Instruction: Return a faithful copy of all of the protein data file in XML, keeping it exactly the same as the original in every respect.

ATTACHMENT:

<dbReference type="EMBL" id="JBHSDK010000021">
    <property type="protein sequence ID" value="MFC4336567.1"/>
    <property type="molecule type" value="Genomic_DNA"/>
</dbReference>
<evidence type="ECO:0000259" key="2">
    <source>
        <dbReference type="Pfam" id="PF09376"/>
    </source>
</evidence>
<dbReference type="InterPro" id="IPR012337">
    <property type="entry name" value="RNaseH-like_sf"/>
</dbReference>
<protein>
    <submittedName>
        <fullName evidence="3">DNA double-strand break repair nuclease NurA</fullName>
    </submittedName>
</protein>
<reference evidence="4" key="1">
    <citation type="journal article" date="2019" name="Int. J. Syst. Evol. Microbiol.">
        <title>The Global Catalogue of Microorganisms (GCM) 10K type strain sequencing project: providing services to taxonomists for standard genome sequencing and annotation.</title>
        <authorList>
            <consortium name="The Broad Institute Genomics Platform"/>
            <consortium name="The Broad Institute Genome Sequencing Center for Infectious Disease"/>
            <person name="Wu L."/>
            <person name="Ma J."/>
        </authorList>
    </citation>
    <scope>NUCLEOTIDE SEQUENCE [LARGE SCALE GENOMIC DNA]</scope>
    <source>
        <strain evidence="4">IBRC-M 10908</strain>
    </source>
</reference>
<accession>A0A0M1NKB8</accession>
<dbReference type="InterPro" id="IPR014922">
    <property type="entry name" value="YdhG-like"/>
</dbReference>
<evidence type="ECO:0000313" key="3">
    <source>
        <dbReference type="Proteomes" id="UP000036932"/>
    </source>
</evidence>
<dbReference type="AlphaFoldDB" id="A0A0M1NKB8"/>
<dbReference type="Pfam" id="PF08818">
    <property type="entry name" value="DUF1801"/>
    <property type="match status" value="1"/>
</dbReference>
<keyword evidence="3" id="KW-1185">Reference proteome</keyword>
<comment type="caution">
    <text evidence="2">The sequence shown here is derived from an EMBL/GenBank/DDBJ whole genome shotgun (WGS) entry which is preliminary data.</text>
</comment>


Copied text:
<dbReference type="EMBL" id="JBHSDK010000021">
    <property type="protein sequence ID" value="MFC4336567.1"/>
    <property type="molecule type" value="Genomic_DNA"/>
</dbReference>
<evidence type="ECO:0000259" key="2">
    <source>
        <dbReference type="Pfam" id="PF09376"/>
    </source>
</evidence>
<dbReference type="InterPro" id="IPR012337">
    <property type="entry name" value="RNaseH-like_sf"/>
</dbReference>
<protein>
    <submittedName>
        <fullName evidence="3">DNA double-strand break repair nuclease NurA</fullName>
    </submittedName>
</protein>
<reference evidence="4" key="1">
    <citation type="journal article" date="2019" name="Int. J. Syst. Evol. Microbiol.">
        <title>The Global Catalogue of Microorganisms (GCM) 10K type strain sequencing project: providing services to taxonomists for standard genome sequencing and annotation.</title>
        <authorList>
            <consortium name="The Broad Institute Genomics Platform"/>
            <consortium name="The Broad Institute Genome Sequencing Center for Infectious Disease"/>
            <person name="Wu L."/>
            <person name="Ma J."/>
        </authorList>
    </citation>
    <scope>NUCLEOTIDE SEQUENCE [LARGE SCALE GENOMIC DNA]</scope>
    <source>
        <strain evidence="4">IBRC-M 10908</strain>
    </source>
</reference>
<accession>A0A0M1NKB8</accession>
<dbReference type="InterPro" id="IPR014922">
    <property type="entry name" value="YdhG-like"/>
</dbReference>
<evidence type="ECO:0000313" key="3">
    <source>
        <dbReference type="Proteomes" id="UP000036932"/>
    </source>
</evidence>
<dbReference type="AlphaFoldDB" id="A0A0M1NKB8"/>
<dbReference type="Pfam" id="PF08818">
    <property type="entry name" value="DUF1801"/>
    <property type="match status" value="1"/>
</dbReference>
<keyword evidence="3" id="KW-1185">Reference proteome</keyword>
<comment type="caution">
    <text evidence="2">The sequence shown here is derived from an EMBL/GenBank/DDBJ whole genome shotgun (WGS) entry which is preliminary data.</text>
</comment>